Fight the Stereotype

The toxic narrative of Irish republicanism will never be challenged from within. The cult of violent failure allows for little in the way of dissent. Therefore it is incumbent upon Loyalists to undermine and destroy the malignant, repulsive myths spun by Irish republicans about our community and to challenge the stereotypes so carefully constructed about us.

Irish republicanism; the politics of violent failure

Challenge those who purvey these pernicious lies. Dispel their hateful mythos but do not lower yourself to their level. Conduct yourself with self respect and dignity. Never forget that you, as a Loyalist, seek to maintain and to protect, whereas those who oppose us seek to destroy, subvert, undermine and usurp. Remind yourself that Irish republicanism has been trying, and miserably failing, to attain its nefarious objectives for over 100 years and that for 98 years they have tried to destroy the state of Northern Ireland. Without success.

Perhaps such abject and abysmal failure is a motivating factor in the republican movements efforts to dehumanise and degrade the Loyalist and wider Unionist community. Perhaps it is a side effect of the cognitive dissonance caused by constantly being told that they are, at the same time, both a race of “gaelic supermen” and the world’s most victimised, oppressed and downtrodden people. Whatever is behind it, their wretched narrative will be demolished. It is a weapon which Loyalists can, and should, use against them.

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DRAWING SUPPORT

MURALS 

In Ulster, murals are more than just a creative way of covering up unsightly graffiti, they are a means of political & cultural expression. Some would argue that it is time for murals to be ‘decommissioned’, I would argue that they are a fantastic visual representation of local politics, history & heritage, & furthermore, a very fair & impartial way for communities to voice their opinions, since for every Loyalist mural, there can be an Irish nationalist/republican response (& vice versa) in the form of another mural. But maybe that’s why most in the media & the ‘lets-all-just-forget-and-hold-hands’ brigade are so opposed to working class communities (especially Loyalist communities) expressing their traditions, opinions & aspirations through murals?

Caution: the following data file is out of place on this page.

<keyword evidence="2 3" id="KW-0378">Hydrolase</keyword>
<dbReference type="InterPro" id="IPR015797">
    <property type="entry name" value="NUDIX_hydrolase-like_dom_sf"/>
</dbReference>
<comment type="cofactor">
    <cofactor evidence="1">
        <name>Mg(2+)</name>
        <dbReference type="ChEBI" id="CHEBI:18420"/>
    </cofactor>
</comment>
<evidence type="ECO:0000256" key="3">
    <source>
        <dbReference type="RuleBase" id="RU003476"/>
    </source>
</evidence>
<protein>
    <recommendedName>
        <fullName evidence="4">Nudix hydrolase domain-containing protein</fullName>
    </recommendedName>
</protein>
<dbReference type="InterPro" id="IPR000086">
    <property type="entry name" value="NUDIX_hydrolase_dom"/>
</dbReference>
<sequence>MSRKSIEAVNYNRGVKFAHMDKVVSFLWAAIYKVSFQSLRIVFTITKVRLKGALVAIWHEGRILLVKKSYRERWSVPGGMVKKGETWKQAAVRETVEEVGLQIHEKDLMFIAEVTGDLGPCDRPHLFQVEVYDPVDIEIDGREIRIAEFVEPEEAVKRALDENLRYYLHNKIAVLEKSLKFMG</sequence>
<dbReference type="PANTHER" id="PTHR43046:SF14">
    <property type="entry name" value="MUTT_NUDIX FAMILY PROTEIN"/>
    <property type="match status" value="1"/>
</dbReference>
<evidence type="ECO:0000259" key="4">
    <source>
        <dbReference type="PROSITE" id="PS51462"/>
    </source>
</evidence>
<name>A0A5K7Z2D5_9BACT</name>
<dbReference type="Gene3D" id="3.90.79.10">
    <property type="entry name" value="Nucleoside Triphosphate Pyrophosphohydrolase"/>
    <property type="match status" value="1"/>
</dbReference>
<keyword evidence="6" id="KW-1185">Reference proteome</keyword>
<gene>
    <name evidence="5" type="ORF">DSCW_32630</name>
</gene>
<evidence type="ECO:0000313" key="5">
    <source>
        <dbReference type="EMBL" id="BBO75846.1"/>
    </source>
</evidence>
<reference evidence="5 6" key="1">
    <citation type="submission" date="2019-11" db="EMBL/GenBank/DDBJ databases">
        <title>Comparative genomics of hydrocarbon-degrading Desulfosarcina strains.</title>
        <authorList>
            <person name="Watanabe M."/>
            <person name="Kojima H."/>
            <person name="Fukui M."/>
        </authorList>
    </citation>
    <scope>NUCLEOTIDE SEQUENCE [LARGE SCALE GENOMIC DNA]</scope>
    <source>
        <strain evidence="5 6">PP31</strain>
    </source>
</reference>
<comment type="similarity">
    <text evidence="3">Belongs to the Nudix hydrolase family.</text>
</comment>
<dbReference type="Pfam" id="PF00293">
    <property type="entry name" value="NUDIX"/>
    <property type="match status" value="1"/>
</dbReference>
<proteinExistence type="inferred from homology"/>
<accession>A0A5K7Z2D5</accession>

Anyway, I’m not going off on a rant today! So instead I’m just going to present a few (Loyalist) murals from across the country that I find interesting, well executed and/or thought provoking, so here ya go!

BELFAST

mural1

mural2

"Freedom is never voluntarily given by the oppressor, it must be demanded by the oppressed"

“Freedom is never voluntarily given by the oppressor, it must be demanded by the oppressed”

Another excellent East Belfast mural, entitled 'War & Peace'

Another excellent East Belfast mural, entitled ‘War & Peace’

Shankill mural, honouring the contribution of women to the Loyalist cause

Shankill mural, honouring the contribution of women to the Loyalist cause

PORTADOWN

UVF mural, Portadown

UVF mural, Portadown

BUSHMILLS

UDA mural featuring Finn McCool, Bushmills

UDA mural featuring Finn McCool, Bushmills

COLERAINE

Memorial mural, dedicated to UDA volunteer William Campbell, Coleraine

Memorial mural, dedicated to UDA volunteer William Campbell, Coleraine

LONDONDERRY

Mural dedicated to the memory of Cecil McKnight, a member of the Ulster Democratic Party murdered by republicans. Emerson St, L'derry

Mural dedicated to the memory of Cecil McKnight, a member of the Ulster Democratic Party murdered by republicans. Emerson St, L’derry

MONKSTOWN

UDA/UFF mural, dedicated to the memory of two fallen UDA volunteers. Monkstown, Newtownabbey

UDA/UFF mural, dedicated to the memory of two fallen UDA volunteers. Monkstown, Newtownabbey

I intend to post quite a few more photos of murals from across NI. There are some fantastic murals around. Any suggestions or contributions would be very welcome, so if you know of any good Loyalist murals in your area, don’t hesitate to share them with me.